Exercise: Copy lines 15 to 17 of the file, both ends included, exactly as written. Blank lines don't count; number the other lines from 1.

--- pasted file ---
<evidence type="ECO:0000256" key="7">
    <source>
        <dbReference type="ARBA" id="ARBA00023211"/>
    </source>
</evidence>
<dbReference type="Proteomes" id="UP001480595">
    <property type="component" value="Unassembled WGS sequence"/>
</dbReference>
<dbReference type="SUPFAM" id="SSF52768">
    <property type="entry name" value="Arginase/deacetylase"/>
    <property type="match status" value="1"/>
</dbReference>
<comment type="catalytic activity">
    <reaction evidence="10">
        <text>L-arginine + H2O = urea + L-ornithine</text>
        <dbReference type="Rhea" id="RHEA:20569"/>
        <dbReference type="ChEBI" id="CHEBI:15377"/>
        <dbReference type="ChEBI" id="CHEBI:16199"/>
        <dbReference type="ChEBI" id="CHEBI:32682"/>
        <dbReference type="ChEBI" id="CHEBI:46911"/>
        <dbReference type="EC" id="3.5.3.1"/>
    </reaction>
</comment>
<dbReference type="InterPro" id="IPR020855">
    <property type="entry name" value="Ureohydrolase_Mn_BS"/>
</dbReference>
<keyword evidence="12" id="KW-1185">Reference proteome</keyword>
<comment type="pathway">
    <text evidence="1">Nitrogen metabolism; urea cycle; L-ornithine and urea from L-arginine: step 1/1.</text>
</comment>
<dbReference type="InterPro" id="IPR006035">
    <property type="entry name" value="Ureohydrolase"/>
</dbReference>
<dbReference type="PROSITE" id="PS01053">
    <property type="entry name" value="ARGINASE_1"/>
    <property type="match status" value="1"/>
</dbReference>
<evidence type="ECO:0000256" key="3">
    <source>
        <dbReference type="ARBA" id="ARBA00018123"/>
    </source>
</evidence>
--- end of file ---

        <text>L-arginine + H2O = urea + L-ornithine</text>
        <dbReference type="Rhea" id="RHEA:20569"/>
        <dbReference type="ChEBI" id="CHEBI:15377"/>